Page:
'Properly pay' farmers to flood their land, MPs say

Farmers should be rewarded for designating land to be flooded, cross-party MPs say
Farmers should be rewarded for designating land to be flooded, cross-party MPs say

Farmers should be 'appropriately incentivised' when participating in natural flood management initiatives such as allowing land to flood, MPs say.

The recommendation is included in a new report by the House of Commons Environment, Food and Rural Affairs Select Committee (EFRA).

It calls on the government to 'show leadership' in the face of an escalating climate crisis as 'vague' flood defence objectives are leaving homes and businesses vulnerable.

Scrutinising existing approaches to managing flood risk, including schemes for sustainable drainage and working with nature, the report proposes several measures.

Of interest to farmers and landowners is a recommendation for the government to 'properly pay' farmers to flood their land.

Flooding experts say paying landowners to store water is one of the most effective ways of reducing the risk of homes and businesses downstream.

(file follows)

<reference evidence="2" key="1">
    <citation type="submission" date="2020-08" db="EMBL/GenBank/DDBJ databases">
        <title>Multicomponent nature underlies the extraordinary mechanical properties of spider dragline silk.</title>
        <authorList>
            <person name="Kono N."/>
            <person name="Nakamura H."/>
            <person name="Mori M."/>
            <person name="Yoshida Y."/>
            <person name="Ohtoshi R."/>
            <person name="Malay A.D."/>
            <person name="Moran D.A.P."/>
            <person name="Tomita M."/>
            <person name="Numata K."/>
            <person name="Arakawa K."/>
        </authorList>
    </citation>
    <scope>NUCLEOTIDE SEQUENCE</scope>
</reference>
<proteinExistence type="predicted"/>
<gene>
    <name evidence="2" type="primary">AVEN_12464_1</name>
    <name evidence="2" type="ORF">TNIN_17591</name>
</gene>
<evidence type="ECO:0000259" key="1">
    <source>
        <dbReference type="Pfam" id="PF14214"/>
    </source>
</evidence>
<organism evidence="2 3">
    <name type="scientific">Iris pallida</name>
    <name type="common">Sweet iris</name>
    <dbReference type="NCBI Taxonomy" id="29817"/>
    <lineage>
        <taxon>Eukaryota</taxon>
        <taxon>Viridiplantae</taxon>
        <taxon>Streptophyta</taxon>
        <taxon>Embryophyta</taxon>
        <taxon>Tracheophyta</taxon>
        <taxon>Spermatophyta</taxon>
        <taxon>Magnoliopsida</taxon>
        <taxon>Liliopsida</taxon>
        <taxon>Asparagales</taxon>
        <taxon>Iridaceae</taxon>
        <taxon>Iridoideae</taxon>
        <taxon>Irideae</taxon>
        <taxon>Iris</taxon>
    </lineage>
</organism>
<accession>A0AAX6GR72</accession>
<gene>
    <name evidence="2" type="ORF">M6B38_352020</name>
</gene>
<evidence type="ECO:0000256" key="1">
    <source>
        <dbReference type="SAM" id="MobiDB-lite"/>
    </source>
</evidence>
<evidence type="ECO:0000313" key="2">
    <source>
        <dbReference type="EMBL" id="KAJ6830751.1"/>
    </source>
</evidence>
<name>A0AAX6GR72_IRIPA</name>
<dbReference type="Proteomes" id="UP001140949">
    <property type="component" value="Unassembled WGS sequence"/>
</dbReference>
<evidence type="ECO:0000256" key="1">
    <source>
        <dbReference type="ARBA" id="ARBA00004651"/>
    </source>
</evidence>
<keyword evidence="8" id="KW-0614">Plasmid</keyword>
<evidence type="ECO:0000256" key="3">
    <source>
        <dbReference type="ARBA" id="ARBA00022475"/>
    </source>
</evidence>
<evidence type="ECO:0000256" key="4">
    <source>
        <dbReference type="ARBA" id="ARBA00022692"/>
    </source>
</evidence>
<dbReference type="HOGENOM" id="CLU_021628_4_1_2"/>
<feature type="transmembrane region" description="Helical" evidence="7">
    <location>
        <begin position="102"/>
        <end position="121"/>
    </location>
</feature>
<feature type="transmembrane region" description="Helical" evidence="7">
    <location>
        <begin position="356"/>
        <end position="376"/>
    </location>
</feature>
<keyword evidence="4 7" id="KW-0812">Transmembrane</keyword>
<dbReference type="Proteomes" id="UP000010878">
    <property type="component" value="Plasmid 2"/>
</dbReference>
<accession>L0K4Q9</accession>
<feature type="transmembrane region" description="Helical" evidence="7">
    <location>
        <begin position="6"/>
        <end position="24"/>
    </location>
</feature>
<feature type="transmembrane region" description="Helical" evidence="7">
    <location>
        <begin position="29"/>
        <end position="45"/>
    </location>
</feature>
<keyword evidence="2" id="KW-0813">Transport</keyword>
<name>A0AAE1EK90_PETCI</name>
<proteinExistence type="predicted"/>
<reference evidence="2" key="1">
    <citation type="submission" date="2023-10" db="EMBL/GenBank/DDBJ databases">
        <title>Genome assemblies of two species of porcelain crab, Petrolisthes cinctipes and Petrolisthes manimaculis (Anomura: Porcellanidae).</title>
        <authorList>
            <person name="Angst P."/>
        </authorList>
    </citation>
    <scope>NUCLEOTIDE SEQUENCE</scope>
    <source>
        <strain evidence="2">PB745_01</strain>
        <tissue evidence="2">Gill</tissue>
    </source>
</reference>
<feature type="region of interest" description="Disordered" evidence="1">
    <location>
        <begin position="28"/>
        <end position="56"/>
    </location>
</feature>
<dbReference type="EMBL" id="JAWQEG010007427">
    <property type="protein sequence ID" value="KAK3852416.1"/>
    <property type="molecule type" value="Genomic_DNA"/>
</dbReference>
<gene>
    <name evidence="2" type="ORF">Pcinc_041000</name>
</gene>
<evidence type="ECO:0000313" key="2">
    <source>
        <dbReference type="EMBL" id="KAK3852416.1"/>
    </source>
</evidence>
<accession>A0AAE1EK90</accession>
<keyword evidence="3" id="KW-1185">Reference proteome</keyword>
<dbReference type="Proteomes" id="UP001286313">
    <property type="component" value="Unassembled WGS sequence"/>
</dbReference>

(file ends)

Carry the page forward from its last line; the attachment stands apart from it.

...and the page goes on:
But EFRA's report says natural flood management should be scaled up, while ensuring a catchment-based approach that takes account of local conditions.

"The government should ensure that natural flood management schemes will involve farmers at every stage of identifying, designing and implementing a scheme," it says.

"The government should also ensure that farmers are paid appropriately for the public goods provided, and that financial assistance and technical advice for long-term maintenance are provided

"Any scheme must also include clarity on liability should a flood occur," EFRA's report adds.

It comes after the NFU said that significant investment in water infrastructure was 'crucial' to protect existing farmland and food production from future volatile weather.

The union has called for a 'multi-sector integrated water management strategy' to secure a fair share of water for agriculture and establish the agri-food sector as an essential user of water.